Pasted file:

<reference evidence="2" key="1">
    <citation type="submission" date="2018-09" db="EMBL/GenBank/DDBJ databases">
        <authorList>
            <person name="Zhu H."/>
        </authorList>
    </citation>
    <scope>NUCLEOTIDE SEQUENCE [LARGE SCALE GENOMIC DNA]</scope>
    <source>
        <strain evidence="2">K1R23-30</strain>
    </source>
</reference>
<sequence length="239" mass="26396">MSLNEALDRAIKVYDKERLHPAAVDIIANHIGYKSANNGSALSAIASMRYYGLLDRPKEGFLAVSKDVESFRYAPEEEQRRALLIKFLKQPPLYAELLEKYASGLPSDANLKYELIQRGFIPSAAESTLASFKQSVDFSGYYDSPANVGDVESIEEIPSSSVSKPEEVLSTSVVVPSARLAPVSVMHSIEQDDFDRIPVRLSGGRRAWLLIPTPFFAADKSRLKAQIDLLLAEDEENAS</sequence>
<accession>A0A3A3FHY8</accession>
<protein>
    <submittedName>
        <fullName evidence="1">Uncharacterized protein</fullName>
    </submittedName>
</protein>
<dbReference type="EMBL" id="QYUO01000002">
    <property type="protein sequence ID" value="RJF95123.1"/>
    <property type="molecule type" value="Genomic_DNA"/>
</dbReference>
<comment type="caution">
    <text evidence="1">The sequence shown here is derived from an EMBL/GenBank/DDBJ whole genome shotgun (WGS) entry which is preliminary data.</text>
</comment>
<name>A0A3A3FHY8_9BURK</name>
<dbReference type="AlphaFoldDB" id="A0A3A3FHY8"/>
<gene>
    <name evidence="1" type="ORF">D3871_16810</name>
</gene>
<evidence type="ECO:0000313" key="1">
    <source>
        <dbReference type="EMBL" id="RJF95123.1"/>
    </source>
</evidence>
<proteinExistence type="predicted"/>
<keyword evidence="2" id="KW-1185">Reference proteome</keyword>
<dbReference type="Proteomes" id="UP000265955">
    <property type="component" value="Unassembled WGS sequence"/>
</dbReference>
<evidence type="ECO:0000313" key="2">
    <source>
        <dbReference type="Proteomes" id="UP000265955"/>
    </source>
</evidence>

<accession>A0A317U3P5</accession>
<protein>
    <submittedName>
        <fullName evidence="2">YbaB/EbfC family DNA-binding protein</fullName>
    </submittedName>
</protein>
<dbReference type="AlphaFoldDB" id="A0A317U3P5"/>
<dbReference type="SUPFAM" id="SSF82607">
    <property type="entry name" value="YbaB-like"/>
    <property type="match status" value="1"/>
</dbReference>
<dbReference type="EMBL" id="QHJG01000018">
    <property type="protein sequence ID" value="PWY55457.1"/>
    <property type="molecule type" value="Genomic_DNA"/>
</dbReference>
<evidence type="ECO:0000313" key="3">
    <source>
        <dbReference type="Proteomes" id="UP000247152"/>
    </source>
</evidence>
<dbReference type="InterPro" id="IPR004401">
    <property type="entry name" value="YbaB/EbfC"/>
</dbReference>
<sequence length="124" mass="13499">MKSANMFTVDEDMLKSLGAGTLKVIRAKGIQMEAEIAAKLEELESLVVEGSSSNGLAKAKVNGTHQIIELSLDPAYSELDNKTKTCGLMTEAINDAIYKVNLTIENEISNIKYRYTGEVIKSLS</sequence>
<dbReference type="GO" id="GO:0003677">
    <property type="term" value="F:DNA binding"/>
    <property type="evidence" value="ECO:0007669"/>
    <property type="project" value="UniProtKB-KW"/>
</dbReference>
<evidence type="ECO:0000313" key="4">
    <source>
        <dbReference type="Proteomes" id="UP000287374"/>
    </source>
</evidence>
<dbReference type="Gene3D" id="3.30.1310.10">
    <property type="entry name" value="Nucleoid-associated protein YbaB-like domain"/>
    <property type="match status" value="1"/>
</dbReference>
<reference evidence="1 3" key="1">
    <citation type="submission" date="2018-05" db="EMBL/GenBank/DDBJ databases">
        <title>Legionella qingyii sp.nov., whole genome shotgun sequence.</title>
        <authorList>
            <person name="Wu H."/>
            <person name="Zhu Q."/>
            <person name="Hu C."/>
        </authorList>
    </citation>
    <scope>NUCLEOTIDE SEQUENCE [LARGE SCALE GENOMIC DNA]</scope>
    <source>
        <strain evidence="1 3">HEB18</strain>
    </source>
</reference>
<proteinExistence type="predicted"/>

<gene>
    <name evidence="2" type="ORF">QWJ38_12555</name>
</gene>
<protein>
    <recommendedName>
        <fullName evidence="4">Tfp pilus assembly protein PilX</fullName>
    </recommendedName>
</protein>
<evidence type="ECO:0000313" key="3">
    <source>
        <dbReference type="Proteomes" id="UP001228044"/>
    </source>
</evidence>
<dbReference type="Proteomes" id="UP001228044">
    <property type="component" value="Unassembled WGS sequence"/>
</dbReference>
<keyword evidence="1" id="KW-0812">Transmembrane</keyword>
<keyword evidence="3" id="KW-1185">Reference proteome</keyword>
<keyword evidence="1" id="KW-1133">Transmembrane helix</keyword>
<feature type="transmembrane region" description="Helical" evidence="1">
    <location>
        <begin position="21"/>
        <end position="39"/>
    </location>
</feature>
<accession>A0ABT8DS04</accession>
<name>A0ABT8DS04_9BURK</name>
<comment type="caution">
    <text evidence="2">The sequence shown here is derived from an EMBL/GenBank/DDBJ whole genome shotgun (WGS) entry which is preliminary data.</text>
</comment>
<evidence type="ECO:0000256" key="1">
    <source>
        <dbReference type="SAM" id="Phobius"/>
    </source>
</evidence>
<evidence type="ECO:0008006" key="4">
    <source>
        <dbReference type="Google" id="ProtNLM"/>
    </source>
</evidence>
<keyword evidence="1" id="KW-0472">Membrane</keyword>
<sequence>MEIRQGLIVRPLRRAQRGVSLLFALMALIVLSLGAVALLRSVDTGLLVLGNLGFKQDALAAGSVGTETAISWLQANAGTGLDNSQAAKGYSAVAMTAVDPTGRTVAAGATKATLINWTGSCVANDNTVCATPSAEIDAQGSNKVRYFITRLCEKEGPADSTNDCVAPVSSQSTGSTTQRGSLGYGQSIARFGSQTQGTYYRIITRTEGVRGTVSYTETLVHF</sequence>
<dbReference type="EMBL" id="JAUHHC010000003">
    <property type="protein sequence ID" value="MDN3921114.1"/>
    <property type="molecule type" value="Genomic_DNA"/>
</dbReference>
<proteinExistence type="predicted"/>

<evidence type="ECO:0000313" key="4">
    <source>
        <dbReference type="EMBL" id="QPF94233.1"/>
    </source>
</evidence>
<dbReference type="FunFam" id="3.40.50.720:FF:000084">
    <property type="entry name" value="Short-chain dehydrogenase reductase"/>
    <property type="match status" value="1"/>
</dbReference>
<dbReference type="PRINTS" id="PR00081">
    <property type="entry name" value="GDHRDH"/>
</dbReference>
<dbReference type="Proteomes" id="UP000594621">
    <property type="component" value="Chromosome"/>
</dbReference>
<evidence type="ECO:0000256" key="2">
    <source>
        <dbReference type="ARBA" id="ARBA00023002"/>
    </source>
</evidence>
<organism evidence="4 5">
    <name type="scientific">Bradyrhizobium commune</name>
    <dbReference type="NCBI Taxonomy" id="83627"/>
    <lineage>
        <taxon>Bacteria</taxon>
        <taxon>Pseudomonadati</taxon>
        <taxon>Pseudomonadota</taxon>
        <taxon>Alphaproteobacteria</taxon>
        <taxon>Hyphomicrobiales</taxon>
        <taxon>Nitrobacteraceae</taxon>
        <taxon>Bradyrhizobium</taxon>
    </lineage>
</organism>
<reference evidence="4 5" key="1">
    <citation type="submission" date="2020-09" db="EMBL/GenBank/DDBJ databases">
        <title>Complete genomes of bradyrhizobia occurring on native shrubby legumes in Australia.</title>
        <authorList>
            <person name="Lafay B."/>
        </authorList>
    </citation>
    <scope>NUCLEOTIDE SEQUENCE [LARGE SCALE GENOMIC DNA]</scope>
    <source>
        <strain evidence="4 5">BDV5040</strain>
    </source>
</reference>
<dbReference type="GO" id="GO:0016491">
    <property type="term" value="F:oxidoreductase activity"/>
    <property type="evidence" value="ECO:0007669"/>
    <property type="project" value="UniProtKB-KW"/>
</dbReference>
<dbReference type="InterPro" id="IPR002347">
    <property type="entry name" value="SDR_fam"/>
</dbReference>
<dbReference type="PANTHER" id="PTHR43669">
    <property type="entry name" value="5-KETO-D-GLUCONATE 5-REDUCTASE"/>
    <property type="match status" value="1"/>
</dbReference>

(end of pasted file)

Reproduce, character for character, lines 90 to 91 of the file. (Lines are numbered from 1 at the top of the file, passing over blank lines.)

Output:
            <person name="Hu C."/>
        </authorList>